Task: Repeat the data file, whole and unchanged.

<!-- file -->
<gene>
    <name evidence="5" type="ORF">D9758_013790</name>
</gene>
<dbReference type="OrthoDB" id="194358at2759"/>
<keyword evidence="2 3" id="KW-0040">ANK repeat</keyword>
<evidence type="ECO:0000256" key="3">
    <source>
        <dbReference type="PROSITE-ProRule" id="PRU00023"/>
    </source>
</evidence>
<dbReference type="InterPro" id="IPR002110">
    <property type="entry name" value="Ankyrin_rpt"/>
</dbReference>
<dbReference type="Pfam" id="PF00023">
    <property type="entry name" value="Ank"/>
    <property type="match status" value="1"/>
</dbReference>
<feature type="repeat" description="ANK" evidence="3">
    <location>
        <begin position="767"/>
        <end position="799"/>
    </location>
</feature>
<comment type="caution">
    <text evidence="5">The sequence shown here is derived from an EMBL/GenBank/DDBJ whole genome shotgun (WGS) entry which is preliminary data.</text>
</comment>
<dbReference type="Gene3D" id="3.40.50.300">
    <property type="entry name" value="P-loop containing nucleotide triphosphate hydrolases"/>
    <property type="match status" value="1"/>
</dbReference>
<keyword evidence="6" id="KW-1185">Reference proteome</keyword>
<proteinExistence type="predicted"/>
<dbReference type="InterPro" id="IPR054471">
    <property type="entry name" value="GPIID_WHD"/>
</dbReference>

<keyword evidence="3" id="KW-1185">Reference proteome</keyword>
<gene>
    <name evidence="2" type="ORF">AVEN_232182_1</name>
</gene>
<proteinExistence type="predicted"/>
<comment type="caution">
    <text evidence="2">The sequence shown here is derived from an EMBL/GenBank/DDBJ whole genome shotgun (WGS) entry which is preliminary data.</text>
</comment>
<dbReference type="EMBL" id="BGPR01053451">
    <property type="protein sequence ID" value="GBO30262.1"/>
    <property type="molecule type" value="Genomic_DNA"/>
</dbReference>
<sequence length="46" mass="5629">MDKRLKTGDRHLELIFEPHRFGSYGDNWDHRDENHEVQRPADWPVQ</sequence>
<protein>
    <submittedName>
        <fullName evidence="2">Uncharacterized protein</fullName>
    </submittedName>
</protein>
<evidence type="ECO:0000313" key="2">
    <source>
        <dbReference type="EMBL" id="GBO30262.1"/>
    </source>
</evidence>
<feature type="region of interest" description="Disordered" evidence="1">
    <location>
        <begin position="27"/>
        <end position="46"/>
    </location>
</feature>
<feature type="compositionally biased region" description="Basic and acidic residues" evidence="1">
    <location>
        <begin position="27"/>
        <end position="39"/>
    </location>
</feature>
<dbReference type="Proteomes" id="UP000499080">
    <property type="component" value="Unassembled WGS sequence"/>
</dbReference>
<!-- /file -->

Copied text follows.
<gene>
    <name evidence="5" type="ORF">D9758_013790</name>
</gene>
<dbReference type="OrthoDB" id="194358at2759"/>
<keyword evidence="2 3" id="KW-0040">ANK repeat</keyword>
<evidence type="ECO:0000256" key="3">
    <source>
        <dbReference type="PROSITE-ProRule" id="PRU00023"/>
    </source>
</evidence>
<dbReference type="InterPro" id="IPR002110">
    <property type="entry name" value="Ankyrin_rpt"/>
</dbReference>
<dbReference type="Pfam" id="PF00023">
    <property type="entry name" value="Ank"/>
    <property type="match status" value="1"/>
</dbReference>
<feature type="repeat" description="ANK" evidence="3">
    <location>
        <begin position="767"/>
        <end position="799"/>
    </location>
</feature>
<comment type="caution">
    <text evidence="5">The sequence shown here is derived from an EMBL/GenBank/DDBJ whole genome shotgun (WGS) entry which is preliminary data.</text>
</comment>
<dbReference type="Gene3D" id="3.40.50.300">
    <property type="entry name" value="P-loop containing nucleotide triphosphate hydrolases"/>
    <property type="match status" value="1"/>
</dbReference>
<keyword evidence="6" id="KW-1185">Reference proteome</keyword>
<proteinExistence type="predicted"/>
<dbReference type="InterPro" id="IPR054471">
    <property type="entry name" value="GPIID_WHD"/>
</dbReference>

<keyword evidence="3" id="KW-1185">Reference proteome</keyword>
<gene>
    <name evidence="2" type="ORF">AVEN_232182_1</name>
</gene>
<proteinExistence type="predicted"/>
<comment type="caution">
    <text evidence="2">The sequence shown here is derived from an EMBL/GenBank/DDBJ whole genome shotgun (WGS) entry which is preliminary data.</text>
</comment>
<dbReference type="EMBL" id="BGPR01053451">
    <property type="protein sequence ID" value="GBO30262.1"/>
    <property type="molecule type" value="Genomic_DNA"/>
</dbReference>
<sequence length="46" mass="5629">MDKRLKTGDRHLELIFEPHRFGSYGDNWDHRDENHEVQRPADWPVQ</sequence>
<protein>
    <submittedName>
        <fullName evidence="2">Uncharacterized protein</fullName>
    </submittedName>
</protein>
<evidence type="ECO:0000313" key="2">
    <source>
        <dbReference type="EMBL" id="GBO30262.1"/>
    </source>
</evidence>
<feature type="region of interest" description="Disordered" evidence="1">
    <location>
        <begin position="27"/>
        <end position="46"/>
    </location>
</feature>
<feature type="compositionally biased region" description="Basic and acidic residues" evidence="1">
    <location>
        <begin position="27"/>
        <end position="39"/>
    </location>
</feature>
<dbReference type="Proteomes" id="UP000499080">
    <property type="component" value="Unassembled WGS sequence"/>
</dbReference>